I am grateful for my own strength.
    I am grateful for the ability to drop everything to be here.
    I am grateful to be so much like him; he will always be with me.
    I am grateful to take the time to write this down.

    Happy Birthday, Dad.

    Thank you, Alex

    Su: Made me tear up a little. Thank you.


  • Alex,
    I learned to practice gratitude many years ago when unforeseen circumstances caused me to lose my 25-year career as a commercial artist and I landed in a “temp” position at a drug and alcohol non-profit. I was hired and spent two very rewarding years working with folks in recovery who learn the incredible power of practicing gratitude as part of AA principles. I now understand that I was in that job to learn that message and it has served me well anytime life throws a curve ball. It’s very simple and it works. Aren’t we just incredibly lucky to be living with clean running water and indoor plumbing? How about a clean bed, food to eat, and roof over our heads? That’s more than many in our world can say, for starters. Thanks for the post and reminder. Always a pleasure.

  • My 92-year-old mother just died and I wrote a eulogy based on the qualities in her that I witnessed and that I had come to be grateful for; these qualities reflected those that emerged over the last six years that she lived near me and I took care of her. This eulogy would have been very different if I described the mother who raised my sisters and me—she was wanting as a mother of small children and our childhood was painful—as much for what loving things weren’t said or done as for the painful things that were said and done.

    Fast forward to being an adult and focusing on my “new” relationship with my mother and on what I was grateful for—that eulogy was joyful and celebratory …and honest. It is very helpful to find gratitude where ever you can!

  • My list: I am grateful
    1. That my niece could call me on Skype from Florida so I could talk many times with her and her mom, my oldest sister, who died on May 3.
    2. For Kathy calling me on Skype last Friday. She’ll continue doing that.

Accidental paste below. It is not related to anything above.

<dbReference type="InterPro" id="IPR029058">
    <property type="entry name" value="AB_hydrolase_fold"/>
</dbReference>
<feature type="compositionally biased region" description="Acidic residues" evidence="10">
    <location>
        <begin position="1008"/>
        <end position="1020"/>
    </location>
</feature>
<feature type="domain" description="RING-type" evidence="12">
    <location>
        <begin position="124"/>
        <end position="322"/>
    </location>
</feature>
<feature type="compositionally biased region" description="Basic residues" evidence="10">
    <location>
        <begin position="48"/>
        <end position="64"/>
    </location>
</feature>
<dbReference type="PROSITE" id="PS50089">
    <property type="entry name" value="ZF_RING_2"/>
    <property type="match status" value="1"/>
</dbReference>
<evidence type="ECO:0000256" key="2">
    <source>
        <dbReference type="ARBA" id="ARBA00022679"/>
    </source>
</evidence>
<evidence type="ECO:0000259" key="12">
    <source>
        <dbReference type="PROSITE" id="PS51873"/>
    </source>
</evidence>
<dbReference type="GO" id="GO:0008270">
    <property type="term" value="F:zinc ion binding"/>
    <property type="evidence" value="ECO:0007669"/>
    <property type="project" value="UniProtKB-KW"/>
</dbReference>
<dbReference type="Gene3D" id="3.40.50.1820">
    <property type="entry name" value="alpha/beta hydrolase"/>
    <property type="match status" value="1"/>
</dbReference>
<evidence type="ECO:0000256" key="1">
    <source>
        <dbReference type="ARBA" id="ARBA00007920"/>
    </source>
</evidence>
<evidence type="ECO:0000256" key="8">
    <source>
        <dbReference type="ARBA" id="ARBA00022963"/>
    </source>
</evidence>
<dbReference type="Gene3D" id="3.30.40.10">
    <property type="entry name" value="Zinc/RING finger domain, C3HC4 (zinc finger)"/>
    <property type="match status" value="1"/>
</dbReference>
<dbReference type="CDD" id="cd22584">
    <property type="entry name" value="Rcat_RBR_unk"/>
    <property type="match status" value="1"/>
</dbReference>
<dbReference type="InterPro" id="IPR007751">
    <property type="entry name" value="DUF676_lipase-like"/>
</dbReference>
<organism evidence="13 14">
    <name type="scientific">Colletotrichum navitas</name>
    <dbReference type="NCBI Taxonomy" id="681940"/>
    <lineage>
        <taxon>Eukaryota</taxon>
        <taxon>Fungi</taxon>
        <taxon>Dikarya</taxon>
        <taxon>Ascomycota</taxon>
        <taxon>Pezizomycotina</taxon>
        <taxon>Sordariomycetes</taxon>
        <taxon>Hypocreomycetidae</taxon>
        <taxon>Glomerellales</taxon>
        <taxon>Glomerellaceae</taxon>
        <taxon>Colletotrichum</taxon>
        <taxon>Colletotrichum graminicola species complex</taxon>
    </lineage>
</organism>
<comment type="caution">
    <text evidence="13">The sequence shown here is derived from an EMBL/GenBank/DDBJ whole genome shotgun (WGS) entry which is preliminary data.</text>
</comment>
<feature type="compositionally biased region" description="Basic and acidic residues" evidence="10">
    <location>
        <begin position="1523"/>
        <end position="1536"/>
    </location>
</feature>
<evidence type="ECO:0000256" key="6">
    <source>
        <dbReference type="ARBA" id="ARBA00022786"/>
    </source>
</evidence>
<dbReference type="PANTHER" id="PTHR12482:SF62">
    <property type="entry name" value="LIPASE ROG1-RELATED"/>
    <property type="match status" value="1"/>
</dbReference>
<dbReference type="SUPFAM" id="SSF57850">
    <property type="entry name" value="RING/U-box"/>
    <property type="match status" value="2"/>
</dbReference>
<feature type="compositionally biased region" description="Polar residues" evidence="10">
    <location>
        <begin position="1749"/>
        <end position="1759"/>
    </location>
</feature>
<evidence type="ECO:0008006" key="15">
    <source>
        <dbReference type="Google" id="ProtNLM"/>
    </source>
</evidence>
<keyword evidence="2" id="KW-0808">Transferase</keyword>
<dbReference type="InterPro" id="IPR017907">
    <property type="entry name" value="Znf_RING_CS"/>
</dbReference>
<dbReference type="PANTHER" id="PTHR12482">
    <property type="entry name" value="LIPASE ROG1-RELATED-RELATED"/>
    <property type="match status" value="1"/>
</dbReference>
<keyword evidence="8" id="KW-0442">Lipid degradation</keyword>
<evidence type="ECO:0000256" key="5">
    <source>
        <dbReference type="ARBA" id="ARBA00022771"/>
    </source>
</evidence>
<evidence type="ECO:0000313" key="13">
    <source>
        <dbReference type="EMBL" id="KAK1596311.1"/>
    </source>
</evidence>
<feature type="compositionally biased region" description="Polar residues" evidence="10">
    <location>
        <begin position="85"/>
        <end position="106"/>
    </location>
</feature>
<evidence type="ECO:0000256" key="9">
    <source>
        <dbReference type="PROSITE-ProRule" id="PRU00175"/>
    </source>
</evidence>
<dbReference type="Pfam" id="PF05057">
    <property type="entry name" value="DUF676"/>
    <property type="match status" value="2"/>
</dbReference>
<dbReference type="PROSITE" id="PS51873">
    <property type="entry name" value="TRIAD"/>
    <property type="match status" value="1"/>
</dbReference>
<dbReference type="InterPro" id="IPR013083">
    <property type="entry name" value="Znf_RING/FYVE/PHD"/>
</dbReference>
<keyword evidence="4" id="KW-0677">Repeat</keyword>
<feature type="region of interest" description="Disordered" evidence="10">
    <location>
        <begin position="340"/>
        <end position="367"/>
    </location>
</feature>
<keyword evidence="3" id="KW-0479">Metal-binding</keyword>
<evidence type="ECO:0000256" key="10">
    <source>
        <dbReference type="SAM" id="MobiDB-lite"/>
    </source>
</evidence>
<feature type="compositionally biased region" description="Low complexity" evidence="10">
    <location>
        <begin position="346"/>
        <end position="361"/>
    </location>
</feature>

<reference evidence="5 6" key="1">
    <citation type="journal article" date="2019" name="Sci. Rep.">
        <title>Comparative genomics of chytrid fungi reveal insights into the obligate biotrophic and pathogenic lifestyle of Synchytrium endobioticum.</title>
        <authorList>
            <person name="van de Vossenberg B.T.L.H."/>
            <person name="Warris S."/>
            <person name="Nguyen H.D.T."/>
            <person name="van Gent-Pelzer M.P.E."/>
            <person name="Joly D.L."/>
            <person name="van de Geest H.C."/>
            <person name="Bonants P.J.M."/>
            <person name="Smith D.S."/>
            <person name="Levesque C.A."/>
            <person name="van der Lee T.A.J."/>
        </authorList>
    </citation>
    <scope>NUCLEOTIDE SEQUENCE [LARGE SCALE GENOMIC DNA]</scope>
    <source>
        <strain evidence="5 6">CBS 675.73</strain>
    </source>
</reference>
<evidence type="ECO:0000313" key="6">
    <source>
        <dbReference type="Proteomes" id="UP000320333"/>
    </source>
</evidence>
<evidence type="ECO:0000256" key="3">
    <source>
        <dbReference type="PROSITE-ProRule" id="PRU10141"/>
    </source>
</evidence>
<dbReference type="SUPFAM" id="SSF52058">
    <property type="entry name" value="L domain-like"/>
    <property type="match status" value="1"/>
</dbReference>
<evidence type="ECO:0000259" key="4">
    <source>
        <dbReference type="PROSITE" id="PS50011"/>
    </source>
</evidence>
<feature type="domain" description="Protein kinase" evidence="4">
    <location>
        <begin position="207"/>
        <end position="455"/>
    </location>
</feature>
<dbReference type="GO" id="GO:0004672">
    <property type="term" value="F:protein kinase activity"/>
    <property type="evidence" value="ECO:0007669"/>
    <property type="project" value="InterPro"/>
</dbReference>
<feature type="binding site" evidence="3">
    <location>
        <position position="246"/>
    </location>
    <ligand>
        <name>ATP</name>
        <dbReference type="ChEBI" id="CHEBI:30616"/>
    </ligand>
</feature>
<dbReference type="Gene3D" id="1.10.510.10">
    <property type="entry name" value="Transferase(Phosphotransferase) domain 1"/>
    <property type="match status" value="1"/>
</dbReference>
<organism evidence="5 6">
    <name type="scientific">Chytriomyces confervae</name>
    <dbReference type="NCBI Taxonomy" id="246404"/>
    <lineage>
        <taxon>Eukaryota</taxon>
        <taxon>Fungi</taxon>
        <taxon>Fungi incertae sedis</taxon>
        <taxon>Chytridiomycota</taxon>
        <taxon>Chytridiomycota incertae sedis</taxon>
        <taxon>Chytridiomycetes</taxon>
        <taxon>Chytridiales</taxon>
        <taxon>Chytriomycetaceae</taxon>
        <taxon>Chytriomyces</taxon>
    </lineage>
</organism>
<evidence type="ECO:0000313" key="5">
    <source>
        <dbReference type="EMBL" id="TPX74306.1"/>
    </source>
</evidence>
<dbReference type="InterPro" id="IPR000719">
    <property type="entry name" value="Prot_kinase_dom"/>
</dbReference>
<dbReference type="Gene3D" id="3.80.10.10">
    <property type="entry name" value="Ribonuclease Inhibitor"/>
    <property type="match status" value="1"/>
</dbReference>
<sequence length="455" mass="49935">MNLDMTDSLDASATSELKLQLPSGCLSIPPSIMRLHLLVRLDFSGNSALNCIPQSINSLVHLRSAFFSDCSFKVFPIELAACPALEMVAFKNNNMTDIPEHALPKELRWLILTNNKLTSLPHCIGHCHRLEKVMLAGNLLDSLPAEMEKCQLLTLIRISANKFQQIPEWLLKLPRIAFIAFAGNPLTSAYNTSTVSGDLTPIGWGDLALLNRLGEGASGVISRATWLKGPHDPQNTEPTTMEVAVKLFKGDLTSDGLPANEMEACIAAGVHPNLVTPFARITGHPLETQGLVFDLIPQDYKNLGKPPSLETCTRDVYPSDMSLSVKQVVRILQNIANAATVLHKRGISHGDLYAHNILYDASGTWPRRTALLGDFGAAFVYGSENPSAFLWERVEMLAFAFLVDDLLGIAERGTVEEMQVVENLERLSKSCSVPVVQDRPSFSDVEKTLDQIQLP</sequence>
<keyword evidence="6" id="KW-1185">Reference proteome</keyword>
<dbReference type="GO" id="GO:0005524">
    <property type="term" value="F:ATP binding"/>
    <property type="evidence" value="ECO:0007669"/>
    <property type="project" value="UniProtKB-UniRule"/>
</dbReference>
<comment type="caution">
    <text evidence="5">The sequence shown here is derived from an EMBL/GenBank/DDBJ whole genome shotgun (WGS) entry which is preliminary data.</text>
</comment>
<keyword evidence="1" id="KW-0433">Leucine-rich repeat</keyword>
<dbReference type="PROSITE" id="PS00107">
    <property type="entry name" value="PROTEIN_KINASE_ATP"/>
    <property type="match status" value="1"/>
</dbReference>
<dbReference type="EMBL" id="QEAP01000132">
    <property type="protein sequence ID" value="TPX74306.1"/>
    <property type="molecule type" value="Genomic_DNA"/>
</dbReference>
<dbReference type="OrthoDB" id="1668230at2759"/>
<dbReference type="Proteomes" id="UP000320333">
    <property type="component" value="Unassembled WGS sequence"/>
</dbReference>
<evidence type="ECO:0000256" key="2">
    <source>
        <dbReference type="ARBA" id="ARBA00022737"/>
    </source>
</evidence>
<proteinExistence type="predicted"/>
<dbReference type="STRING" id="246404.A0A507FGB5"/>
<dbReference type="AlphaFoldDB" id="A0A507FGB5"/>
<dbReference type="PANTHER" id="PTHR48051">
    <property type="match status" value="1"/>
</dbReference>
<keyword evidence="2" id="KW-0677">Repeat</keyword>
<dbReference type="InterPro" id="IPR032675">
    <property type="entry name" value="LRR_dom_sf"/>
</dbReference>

3. For my other sister’s help since I have been homebound with illness
    4. For improving my relationship with her
    5. For having ways to combat my sadness and continually growing
    6. For having ways to combat my thoughts that I’m not likeable
    7. For Jerry coming over to hug and talk with me before the SGI meeting yesterday—meant a lot
    8. For a video on how to see illness as an opportunity, not an obstacle
    9. For being able to do more and more activities, though still ill
    10. For changing to a career in communications
    11. For overcoming my inability to express myself
    12. For being the local cactus and succulent society’s newsletter editor.
    13. For my five cats, all rescues—3 are 15 years old; two are 9 years old. Two were very sick recently (something they caught from the cats outside I’m feeding?) but have totally recovered
    14. For my continued efforts in rescuing cats
    15. For getting Cinnamon a home and now working on that for Ben, who lives on my porch
    16. For my friend who took me to ER in March when a small cat tooth puncture developed into a major infection and for the hand doctor who did the surgery
    17. For my friends who have supported me
    18. For re-establishing contact with some of my high school classmates. That was a very sad time for me.
    19. For continuing to grow and improve my spirit
    20. For this blog

    Diana: 🙂


  • Nicely done.

    And generously done—to encourage us to think about our own situations.

  • I am grateful for friends and family.

    I am grateful that this planet still supports so many amazing creatures on it.

  • Thank you so much for this. It brought back the many years I spent in NA, making gratitude lists daily. The top of the list always began with “I am grateful for being clean today.” I don’t write out gratitude lists any more; just got out of the practice I guess. But every morning I wake up and I say out loud “I am grateful for being clean today.” Because you see, without that, there would be no gratitude for anything else. Anyway…

    I wanted to tell you that for years I didn’t really think my birthday should be celebrated, and it always puzzled me why people celebrated birthdays. I know I celebrate my daughter’s birthday b/c she is the most important thing in my life and the day she was born was the most special day in my life. I never felt that such a fuss should be made over me. So, this year, I decided that I am good enough and special enough to celebrate the day of my birth. Finally, after 49 years, I have reached the time in my life when I like who I have become. That is the second most grateful thing I have today, right behind being clean.

    Thank you so much, Alex.

  • Alex—

    I always enjoy reading your posts; in fact, I look forward to them. They’re incredibly well-written (I’m a professional writer myself), inspiring, and thought-provoking. However, this time, your humanistic tone detoured in your “Things I’m Grateful For” list. Specifically, I refer to #4 re your wife.